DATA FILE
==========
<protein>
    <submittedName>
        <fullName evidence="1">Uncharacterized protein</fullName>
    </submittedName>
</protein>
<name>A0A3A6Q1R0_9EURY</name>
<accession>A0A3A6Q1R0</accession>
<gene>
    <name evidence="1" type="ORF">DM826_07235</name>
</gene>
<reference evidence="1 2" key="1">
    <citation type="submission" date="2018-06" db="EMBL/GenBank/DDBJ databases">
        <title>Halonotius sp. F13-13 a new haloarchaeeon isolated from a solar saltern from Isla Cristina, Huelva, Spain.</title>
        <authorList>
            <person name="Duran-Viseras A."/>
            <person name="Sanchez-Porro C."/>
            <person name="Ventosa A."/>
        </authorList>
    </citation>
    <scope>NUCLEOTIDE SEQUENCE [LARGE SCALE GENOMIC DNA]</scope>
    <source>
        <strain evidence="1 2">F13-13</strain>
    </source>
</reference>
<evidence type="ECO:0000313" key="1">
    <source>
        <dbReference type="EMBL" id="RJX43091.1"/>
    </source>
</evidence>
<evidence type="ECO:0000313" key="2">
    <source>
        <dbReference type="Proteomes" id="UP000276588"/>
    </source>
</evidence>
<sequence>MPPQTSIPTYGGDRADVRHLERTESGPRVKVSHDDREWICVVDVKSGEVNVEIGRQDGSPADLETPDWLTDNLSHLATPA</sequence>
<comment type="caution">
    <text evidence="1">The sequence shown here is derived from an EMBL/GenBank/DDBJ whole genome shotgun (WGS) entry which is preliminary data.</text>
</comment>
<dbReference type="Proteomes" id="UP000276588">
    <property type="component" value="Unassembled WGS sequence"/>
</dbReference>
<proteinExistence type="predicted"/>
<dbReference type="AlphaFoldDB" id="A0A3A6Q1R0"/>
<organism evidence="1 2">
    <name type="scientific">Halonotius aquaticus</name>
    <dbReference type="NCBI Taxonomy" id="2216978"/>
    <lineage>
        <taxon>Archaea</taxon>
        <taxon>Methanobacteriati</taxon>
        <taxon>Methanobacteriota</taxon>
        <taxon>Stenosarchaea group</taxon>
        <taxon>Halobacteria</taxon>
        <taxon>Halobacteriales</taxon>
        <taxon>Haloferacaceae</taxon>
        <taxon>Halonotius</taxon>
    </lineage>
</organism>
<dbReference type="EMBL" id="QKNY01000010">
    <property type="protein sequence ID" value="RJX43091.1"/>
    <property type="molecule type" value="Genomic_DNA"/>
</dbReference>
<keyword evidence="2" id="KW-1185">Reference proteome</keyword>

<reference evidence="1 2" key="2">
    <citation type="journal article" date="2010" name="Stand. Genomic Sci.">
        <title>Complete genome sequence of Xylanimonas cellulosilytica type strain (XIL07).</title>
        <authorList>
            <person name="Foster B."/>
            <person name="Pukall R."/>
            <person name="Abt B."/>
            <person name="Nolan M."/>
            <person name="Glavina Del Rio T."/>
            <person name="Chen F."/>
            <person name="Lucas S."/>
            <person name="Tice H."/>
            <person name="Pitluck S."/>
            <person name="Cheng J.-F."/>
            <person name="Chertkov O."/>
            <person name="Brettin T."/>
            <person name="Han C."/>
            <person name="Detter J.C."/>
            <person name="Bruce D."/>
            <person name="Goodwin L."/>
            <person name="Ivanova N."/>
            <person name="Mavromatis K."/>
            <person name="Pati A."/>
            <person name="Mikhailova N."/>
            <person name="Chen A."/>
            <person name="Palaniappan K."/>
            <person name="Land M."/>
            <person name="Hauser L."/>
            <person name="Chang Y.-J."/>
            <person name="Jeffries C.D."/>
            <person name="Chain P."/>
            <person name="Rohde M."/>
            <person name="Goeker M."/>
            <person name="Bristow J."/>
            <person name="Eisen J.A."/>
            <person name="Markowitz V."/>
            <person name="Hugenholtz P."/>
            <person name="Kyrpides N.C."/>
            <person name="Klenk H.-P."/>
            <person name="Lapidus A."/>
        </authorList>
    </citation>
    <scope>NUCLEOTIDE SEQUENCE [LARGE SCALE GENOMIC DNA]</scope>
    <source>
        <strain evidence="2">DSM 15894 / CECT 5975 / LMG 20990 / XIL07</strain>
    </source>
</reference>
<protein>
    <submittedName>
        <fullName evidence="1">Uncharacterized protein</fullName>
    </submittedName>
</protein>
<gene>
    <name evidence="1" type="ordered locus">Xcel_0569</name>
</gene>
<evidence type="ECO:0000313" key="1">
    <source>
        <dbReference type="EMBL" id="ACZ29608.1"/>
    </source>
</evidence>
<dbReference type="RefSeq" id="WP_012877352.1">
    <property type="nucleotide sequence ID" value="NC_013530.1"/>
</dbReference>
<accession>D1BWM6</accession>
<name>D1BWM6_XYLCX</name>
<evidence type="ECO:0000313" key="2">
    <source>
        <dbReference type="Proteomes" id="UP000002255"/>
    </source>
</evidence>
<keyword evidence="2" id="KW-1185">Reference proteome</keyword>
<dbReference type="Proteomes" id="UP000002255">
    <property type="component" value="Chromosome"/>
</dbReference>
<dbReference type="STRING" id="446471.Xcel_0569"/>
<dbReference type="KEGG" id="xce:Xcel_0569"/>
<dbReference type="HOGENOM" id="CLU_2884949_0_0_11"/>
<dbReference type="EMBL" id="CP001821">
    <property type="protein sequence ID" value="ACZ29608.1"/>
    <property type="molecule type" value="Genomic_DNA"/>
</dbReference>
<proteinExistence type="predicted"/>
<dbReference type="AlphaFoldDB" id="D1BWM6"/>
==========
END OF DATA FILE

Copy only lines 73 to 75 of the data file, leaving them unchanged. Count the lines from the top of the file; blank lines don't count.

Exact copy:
            <person name="Lucas S."/>
            <person name="Tice H."/>
            <person name="Pitluck S."/>